Linux Blog

Create your First Shell Script

Filed under: Shell Script Sundays — TheLinuxBlog.com at 8:00 am on Sunday, February 1, 2015

Shell scripts is a really useful skill to have. Creating a script to do avoid repeating a task can save you time in the long run. What a lot of people don’t know is that shell scripting is not hard, especially if you have some Linux command line experience. You can pretty much do anything you want with a script, and they are great for automating tasks. To create a shell script from a one-liner all you really have to do is:

echo "[your one-liner here]" > [your-script-name-here]

That will create your file, which you can then change the permissions on and move to your ~/bin/ directory. It would be wise to add $!/bin/bash as the first line if bash is your shell of choice, if you choose to distribute it. Once you’ve translated your one-liner into a file that can be executed you can start adding functionality to the script to ease use for future use.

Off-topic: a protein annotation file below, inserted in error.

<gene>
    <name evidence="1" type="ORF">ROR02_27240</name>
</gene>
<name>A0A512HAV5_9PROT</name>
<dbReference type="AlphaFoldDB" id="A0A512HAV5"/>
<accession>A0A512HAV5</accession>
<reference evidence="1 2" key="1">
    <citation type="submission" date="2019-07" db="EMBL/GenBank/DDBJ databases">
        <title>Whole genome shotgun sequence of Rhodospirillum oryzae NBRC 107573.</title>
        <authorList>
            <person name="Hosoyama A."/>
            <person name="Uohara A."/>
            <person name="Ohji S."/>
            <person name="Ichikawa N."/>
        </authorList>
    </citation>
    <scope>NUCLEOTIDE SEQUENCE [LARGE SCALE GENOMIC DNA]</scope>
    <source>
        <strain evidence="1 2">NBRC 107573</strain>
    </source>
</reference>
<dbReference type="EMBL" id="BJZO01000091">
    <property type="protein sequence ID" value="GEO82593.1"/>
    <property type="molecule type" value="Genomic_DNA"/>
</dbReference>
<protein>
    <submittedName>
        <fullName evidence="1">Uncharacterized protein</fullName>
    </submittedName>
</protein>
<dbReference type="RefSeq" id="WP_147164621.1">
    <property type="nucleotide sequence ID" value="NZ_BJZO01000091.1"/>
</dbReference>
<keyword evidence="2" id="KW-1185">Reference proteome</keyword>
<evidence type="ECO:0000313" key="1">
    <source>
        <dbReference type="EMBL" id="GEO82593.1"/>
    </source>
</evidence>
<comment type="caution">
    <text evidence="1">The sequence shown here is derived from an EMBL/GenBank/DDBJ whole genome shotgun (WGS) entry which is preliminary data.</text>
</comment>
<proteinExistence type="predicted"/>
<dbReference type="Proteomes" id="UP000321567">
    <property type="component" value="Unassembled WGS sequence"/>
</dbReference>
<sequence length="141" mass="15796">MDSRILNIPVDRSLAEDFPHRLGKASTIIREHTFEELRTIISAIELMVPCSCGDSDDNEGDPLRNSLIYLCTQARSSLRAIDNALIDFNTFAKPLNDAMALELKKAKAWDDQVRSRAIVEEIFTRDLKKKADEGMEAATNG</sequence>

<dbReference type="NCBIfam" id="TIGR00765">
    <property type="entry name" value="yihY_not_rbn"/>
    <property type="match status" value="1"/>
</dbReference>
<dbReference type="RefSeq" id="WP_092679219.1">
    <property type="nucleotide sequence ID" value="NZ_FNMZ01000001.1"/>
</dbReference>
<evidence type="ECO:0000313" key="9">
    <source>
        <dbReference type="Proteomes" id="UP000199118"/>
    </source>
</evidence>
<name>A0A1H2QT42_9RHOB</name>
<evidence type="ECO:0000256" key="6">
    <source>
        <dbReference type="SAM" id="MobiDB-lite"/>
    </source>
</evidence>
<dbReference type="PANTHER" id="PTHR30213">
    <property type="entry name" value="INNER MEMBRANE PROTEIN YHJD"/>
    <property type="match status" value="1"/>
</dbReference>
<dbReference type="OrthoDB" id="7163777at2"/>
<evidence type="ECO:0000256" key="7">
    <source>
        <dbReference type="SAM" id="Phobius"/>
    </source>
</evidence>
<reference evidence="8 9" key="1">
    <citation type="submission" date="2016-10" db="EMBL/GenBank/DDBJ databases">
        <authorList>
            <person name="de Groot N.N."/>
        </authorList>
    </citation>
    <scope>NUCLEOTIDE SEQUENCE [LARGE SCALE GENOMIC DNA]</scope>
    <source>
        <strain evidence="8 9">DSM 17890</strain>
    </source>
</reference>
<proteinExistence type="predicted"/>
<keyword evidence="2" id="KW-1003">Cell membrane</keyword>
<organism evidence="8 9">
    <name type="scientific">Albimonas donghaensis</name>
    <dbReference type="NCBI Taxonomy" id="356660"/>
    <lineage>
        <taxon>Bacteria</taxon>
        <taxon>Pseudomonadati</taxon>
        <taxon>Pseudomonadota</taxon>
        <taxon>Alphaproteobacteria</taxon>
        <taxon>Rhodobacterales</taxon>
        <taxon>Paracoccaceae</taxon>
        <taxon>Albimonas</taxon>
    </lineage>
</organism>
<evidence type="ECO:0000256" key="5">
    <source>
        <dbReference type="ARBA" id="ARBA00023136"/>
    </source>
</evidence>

Here are some explanations of basic functionality you can add to your scripts:
Variables

If-then-else statements If then else’s can be used to control flow or make decisions, they are very useful indeed.

read can be used to get input from the user, when dealing with an unknown or a variable

functions are great to use to store a particular set of instructions that can be called repeatedly without having to re-write the script.

loops do exactly as it sounds, loop. That is re-iterate over a variable, or repeat an instruction. You could use a loop to call a function over and over until a clause is met.

getopt’s is an instruction that can be used to read input from when the script is called. Often this is used to change functionality or display usage information.

redirection techniques are used throughout shell scripts and is one of the fundamentals of shell scripting. Master this and you’ll be piping and redirecting output to files and other programs in no time.

error checking and handling, often overlooked but shouldn’t be underestimated. Checking for errors before they happen can save time, and undesired results.

Many of these techniques are covered throughout this blog (feel free to browse or search), and there are many great online resources and books available (both free and paid) to help you with your journey. A good place to start for most of the techniques is in my Shell Scripting 101 article. Good luck!